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To buy or not to buy? It may be more complicated than you think.

Is now the right time to buy a home instead of renting? Should you sell the home you’re living in and buy another one? The answers to these questions are always a combination of financial and personal priorities, sometimes prompted by a new job or a growing family.

A Buyer's Checklist

If you’re thinking seriously about buying, you’ll want to:

• Evaluate how much you have for a down payment, either from savings or potential profit from the sale of your current home

• Estimate what you can afford to spend by reviewing your budget, consulting with your financial advisers, and comparing the results of several online home-buying calculators—though the calculators may ask for information you don’t have, such as estimated real estate taxes and insurance costs

• Start looking at homes in your price range in areas you have identified as places you’d like to live

Unless you qualify for a Federal Housing Administration (FHA) mortgage, a Department of Veterans Affairs home loan guarantee, assistance through the Community Reinvestment Act (CRA), or another government program—including people buying in rural areas and people with disabilities—you should expect lenders to require a 20% cash down payment. When estimating what you can afford, remember that you have to include real estate taxes, which can vary dramatically from place to place. If you have children, remember that higher real estate taxes may be correlated with a good public school system. So paying higher taxes may be cheaper in the long run than paying for private school. The same is true about proximity to public transportation if you commute. The catch is that good schools and good transportation don’t necessarily go hand-in-hand. In the final analysis, flexibility is key to finding a home that meets your financial and personal needs. So is waiting for the right opportunity.

It's All About Equity

When you make a down payment on a home, that amount determines your equity, or the percentage of the property you actually own. The more you put down, the greater your equity. And, as you pay off the mortgage loan principal, your equity increases. When the loan is fully paid, your equity is 100%, and the home is yours, free and clear.

But there is another factor at work in building equity: the market value of real estate, which changes all the time. That means your equity can increase if the market value of your home increases. But, the reverse is also true. If the market value drops, your equity could shrink, a situation that a large number of homeowners faced during the fiscal crisis starting in 2008.

In a simplified example, assume that a home you bought for $300,000 with a $200,000 mortgage grew in value to $400,000. Your initial equity of 33%(your $100,000 divided by the $300,000 value) would increase to 50% (your $100,000 plus the $100,000 divided by $400,000). That is, you’d owe around $200,000 on a home worth $400,000.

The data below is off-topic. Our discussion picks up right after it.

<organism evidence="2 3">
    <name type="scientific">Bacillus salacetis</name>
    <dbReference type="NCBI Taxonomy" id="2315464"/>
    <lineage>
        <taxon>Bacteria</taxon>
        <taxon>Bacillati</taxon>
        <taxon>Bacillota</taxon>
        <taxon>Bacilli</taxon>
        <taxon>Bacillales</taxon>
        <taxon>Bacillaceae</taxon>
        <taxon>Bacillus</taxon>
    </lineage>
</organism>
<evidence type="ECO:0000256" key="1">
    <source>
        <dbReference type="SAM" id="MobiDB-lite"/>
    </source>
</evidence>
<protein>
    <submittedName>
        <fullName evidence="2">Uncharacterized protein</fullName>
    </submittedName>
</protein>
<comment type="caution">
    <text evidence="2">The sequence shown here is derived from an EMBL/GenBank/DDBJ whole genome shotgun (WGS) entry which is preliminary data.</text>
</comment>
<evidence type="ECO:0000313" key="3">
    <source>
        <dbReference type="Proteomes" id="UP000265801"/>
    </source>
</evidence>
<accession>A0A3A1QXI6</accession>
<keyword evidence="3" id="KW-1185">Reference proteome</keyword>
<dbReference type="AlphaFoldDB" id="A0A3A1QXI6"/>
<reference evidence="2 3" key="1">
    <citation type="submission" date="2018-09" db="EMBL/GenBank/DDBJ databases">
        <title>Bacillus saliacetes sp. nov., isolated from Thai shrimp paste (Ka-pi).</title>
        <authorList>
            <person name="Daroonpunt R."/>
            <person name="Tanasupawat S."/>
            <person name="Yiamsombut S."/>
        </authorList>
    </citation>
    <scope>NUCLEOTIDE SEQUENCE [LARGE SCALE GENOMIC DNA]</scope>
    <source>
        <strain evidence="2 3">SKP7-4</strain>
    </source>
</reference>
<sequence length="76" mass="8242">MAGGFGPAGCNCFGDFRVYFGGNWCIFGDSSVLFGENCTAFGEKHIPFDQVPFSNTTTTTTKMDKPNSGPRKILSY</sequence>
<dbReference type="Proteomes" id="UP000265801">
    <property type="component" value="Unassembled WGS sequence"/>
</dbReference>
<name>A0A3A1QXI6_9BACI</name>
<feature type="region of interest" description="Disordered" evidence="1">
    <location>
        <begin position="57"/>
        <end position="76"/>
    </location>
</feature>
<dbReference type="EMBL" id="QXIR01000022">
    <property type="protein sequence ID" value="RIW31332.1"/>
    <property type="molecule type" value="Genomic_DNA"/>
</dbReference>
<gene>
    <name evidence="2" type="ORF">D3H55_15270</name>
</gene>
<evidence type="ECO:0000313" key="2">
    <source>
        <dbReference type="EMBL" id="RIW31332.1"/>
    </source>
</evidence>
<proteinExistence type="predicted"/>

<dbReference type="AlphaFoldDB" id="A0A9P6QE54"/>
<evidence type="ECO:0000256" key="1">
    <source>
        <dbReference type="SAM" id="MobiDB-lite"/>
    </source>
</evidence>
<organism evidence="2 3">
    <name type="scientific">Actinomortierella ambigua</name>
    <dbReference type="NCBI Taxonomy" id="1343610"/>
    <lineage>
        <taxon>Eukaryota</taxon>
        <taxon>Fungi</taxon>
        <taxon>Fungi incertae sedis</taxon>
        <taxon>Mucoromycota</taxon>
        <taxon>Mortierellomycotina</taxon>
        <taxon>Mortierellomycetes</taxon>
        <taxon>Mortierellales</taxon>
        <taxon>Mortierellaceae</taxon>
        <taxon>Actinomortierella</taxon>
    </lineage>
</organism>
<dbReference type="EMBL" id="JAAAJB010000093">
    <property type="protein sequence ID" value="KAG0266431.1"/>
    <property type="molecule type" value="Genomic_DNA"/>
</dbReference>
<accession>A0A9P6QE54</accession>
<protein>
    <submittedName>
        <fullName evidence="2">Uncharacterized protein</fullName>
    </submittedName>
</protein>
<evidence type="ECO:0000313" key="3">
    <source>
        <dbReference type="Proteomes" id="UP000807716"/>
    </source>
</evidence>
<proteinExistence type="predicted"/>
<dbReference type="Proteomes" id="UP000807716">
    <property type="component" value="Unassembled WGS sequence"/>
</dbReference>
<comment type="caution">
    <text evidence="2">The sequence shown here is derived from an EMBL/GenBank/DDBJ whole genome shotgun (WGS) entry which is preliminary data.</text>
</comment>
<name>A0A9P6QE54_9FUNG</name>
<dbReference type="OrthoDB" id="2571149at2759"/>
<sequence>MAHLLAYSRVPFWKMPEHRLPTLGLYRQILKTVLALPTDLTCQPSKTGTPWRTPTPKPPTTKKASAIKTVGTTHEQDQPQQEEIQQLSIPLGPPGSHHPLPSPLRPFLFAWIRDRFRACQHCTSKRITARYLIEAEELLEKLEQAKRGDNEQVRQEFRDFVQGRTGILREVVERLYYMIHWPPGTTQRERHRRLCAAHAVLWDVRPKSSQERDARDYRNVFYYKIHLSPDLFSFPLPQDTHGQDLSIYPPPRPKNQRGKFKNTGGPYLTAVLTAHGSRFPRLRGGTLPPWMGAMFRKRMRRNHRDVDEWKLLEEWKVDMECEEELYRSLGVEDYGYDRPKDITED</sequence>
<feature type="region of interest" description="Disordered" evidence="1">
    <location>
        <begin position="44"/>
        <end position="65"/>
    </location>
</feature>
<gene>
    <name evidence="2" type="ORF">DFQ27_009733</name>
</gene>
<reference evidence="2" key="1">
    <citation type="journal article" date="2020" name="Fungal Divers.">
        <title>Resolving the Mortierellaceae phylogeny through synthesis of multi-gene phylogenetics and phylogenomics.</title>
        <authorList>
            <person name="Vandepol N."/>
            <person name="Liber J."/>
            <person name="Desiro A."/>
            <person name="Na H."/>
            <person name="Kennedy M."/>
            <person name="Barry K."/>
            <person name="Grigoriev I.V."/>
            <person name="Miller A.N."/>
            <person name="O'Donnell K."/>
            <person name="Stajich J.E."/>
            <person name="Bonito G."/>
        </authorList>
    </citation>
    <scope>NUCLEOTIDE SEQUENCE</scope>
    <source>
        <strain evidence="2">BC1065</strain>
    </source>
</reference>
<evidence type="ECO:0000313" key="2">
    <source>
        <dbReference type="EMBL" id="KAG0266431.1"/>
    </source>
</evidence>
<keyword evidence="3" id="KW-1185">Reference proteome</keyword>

But, if the home’s market value decreased to $250,000, your equity would shrink to 20% if you still owed $200,000. And the value dropped below $200,000, as it could in a serious market downturn, your equity would drop to 0% and you would actually owe more than the home was worth. That’s known as being underwater.

While real estate values don’t change overnight, you don’t pay off a loan’s principal that quickly either. In fact, it takes more than 20 years of a 30-year loan to pay off even half the principal.

The prospect of price changes in the housing market shouldn’t drive you away from buying. The changes often work in your favor. But the potential for a loss in value is worth considering.

The Buying Process

Most homebuyers pay part of a home’s purchase price, called the down payment, in cash, and use a mortgage loan from a bank, credit union, mortgage banker, or other lender to close, or finalize, the purchase. At least six months before you expect to apply for a mortgage loan, you should check your credit report using www.annualcreditreport.com to be sure there are no potential credit problems that might make it harder for a lender to approve your application. If you find a major error that could hurt your creditworthiness, try to have it resolved by following the directions on the credit reporting agency website. Then shop around for the lowest annual percentage rate (APR) being offered for loan term you want. If you already have an account with a potential lender, you’ll want to start there, asking if you would be eligible for a preferred rate.

Asking First

The customary approach to applying for a mortgage is to wait until you find the home you want to buy and then look for a lender. But you may want to investigate preapproval. This means you apply for a mortgage loan before you have chosen a property. The lender will let you know whether or not you’re approved and how much you’ll be able to borrow. Preapproval is often a good idea since you can shop with more confidence when you know how much you can afford to spend. Preapproval can also make you a more attractive buyer, as the seller can be confident that you can get a loan. But there are fees involved, as there are with any loan application, so you don’t want to take this step until you’re serious about buying. Another approach is to seek prequalification. In this case, a mortgage lender confirms that you will probably be approved and for how much but does not make a commitment to lend.